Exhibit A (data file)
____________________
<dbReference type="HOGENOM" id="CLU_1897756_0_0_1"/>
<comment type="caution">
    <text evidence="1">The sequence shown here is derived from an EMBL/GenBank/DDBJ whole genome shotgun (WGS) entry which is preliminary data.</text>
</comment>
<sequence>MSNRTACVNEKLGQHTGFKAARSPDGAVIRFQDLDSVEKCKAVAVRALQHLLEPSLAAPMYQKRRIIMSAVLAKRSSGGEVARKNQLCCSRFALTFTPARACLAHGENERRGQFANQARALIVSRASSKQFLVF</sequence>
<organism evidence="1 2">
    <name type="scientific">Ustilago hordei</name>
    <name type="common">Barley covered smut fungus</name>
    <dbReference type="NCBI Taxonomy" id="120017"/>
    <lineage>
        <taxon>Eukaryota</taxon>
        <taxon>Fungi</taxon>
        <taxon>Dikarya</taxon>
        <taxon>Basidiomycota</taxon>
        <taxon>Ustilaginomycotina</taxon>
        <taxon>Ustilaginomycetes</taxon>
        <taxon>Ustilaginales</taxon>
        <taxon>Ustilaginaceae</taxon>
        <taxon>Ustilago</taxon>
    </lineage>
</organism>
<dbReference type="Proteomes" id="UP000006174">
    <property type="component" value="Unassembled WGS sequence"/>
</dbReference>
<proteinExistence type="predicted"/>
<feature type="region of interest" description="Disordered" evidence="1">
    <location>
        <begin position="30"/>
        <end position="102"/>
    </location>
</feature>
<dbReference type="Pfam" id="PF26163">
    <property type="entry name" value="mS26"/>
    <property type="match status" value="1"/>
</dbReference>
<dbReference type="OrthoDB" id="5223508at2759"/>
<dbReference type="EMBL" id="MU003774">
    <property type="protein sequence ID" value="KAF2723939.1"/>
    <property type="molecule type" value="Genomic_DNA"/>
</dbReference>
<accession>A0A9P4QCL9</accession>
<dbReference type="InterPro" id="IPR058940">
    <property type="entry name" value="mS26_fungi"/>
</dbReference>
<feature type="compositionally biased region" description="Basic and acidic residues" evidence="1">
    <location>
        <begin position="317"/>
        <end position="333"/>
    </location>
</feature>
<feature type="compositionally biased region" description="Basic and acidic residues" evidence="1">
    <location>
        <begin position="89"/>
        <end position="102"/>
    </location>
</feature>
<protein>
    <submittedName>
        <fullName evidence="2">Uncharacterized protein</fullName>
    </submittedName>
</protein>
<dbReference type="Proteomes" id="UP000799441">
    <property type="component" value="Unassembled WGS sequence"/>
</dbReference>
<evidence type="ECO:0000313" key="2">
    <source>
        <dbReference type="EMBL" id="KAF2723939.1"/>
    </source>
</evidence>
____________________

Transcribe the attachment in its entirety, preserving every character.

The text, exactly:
<dbReference type="HOGENOM" id="CLU_1897756_0_0_1"/>
<comment type="caution">
    <text evidence="1">The sequence shown here is derived from an EMBL/GenBank/DDBJ whole genome shotgun (WGS) entry which is preliminary data.</text>
</comment>
<sequence>MSNRTACVNEKLGQHTGFKAARSPDGAVIRFQDLDSVEKCKAVAVRALQHLLEPSLAAPMYQKRRIIMSAVLAKRSSGGEVARKNQLCCSRFALTFTPARACLAHGENERRGQFANQARALIVSRASSKQFLVF</sequence>
<organism evidence="1 2">
    <name type="scientific">Ustilago hordei</name>
    <name type="common">Barley covered smut fungus</name>
    <dbReference type="NCBI Taxonomy" id="120017"/>
    <lineage>
        <taxon>Eukaryota</taxon>
        <taxon>Fungi</taxon>
        <taxon>Dikarya</taxon>
        <taxon>Basidiomycota</taxon>
        <taxon>Ustilaginomycotina</taxon>
        <taxon>Ustilaginomycetes</taxon>
        <taxon>Ustilaginales</taxon>
        <taxon>Ustilaginaceae</taxon>
        <taxon>Ustilago</taxon>
    </lineage>
</organism>
<dbReference type="Proteomes" id="UP000006174">
    <property type="component" value="Unassembled WGS sequence"/>
</dbReference>
<proteinExistence type="predicted"/>
<feature type="region of interest" description="Disordered" evidence="1">
    <location>
        <begin position="30"/>
        <end position="102"/>
    </location>
</feature>
<dbReference type="Pfam" id="PF26163">
    <property type="entry name" value="mS26"/>
    <property type="match status" value="1"/>
</dbReference>
<dbReference type="OrthoDB" id="5223508at2759"/>
<dbReference type="EMBL" id="MU003774">
    <property type="protein sequence ID" value="KAF2723939.1"/>
    <property type="molecule type" value="Genomic_DNA"/>
</dbReference>
<accession>A0A9P4QCL9</accession>
<dbReference type="InterPro" id="IPR058940">
    <property type="entry name" value="mS26_fungi"/>
</dbReference>
<feature type="compositionally biased region" description="Basic and acidic residues" evidence="1">
    <location>
        <begin position="317"/>
        <end position="333"/>
    </location>
</feature>
<feature type="compositionally biased region" description="Basic and acidic residues" evidence="1">
    <location>
        <begin position="89"/>
        <end position="102"/>
    </location>
</feature>
<protein>
    <submittedName>
        <fullName evidence="2">Uncharacterized protein</fullName>
    </submittedName>
</protein>
<dbReference type="Proteomes" id="UP000799441">
    <property type="component" value="Unassembled WGS sequence"/>
</dbReference>
<evidence type="ECO:0000313" key="2">
    <source>
        <dbReference type="EMBL" id="KAF2723939.1"/>
    </source>
</evidence>